The cheapest deals are still on the internet, although high street opticians have slashed their prices in recent years to compete. If you don't have regular access to the internet or just want to speak to a human, a few of the dispensers will also take your order over the phone or by post.

A few years ago it was possible to save more than 80% on the cost of basic glasses. Prices at Specsavers now start from £25 for frames and basic single vision lenses, and £29 at Vision Express. There are still big savings available but this has dropped to around 50% by the time you add the cost of delivery.

Price of the cheapest glasses
Retailer Cost of cheapest frames with lenses
Selectspecs £5.00
Goggles4u £5.33
Zenni £8.68
BudgetSpex £8.49
Perfectspecs £15.00
Tesco £15.00
Spex4less* £19.97
Glasses2you £24.95
GlassesDirect £25.00
39dollarglasses* £26.14
Prices as of March 2015. Excluding delivery.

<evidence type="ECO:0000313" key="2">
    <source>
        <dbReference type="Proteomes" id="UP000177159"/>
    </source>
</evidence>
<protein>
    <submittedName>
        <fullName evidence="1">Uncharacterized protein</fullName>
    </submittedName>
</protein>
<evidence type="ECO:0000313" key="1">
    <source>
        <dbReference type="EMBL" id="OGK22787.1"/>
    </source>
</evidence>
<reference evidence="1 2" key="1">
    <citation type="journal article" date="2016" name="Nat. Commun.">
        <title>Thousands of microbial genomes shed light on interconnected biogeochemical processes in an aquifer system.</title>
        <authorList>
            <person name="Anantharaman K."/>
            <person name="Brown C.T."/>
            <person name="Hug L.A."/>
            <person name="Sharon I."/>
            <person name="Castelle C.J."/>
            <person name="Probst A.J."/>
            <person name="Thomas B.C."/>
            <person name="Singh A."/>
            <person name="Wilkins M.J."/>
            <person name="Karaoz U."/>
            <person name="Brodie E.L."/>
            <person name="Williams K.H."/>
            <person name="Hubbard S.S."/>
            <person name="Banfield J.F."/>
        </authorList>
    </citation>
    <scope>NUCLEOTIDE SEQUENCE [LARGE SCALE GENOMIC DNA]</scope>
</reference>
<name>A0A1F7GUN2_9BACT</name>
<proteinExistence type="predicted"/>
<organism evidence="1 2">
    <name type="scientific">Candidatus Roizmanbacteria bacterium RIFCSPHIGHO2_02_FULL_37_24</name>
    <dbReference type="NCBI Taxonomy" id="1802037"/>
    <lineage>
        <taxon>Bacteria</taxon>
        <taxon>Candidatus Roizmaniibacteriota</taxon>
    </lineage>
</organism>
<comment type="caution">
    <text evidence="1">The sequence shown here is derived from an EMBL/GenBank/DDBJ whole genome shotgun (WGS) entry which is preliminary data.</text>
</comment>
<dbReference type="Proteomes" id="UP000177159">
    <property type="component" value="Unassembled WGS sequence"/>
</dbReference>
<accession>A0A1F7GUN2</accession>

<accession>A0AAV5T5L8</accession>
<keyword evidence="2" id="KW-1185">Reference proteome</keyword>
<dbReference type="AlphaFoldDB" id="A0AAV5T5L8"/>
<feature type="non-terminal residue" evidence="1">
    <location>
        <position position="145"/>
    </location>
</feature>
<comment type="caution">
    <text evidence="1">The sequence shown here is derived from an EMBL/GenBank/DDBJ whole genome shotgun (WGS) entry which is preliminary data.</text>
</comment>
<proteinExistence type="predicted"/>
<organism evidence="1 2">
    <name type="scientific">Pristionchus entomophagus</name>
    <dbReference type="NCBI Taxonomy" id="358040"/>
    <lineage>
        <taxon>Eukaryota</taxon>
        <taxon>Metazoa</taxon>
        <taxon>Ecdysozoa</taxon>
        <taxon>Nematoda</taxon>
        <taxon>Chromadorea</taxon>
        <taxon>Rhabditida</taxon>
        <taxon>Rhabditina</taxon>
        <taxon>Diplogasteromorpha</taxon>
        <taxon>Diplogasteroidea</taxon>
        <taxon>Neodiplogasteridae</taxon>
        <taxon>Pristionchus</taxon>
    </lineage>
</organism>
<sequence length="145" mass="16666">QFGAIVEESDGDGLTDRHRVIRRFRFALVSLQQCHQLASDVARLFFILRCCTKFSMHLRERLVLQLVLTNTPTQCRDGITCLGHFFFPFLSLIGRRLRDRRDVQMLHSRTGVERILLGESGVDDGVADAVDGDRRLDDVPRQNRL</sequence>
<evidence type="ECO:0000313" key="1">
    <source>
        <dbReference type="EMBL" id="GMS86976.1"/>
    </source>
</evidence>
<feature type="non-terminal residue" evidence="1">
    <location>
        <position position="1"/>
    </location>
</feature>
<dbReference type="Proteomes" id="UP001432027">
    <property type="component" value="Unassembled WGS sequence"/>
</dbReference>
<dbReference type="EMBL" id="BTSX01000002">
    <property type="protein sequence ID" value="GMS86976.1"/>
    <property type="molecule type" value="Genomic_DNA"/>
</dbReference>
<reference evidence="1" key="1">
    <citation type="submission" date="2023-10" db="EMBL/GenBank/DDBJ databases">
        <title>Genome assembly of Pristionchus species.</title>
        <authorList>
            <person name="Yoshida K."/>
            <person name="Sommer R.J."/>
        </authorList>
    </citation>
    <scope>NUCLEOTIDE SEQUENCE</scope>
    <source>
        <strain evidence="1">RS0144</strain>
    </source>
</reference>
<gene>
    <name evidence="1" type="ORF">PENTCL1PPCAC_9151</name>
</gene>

Designer glasses

If you fancy yourself as a bit of a fashionista, many of the online dispensers offer designer specs at bargain basement prices. Try some frames in a high street store to see what suits and fits you then make a note of the model number and then you can try to find the exact frames online without having to buy blind!

Many online retailers offer designer frames with more than 50% off. MyOptique has Dolce and Gabbana frames and basic lenses from £113, compared with the £209 starting price at Vision Express, while Designer Glasses has Ray-Ban frames from £63, compared with the £210 starting price at Boots Opticians.

Bifocals and varifocals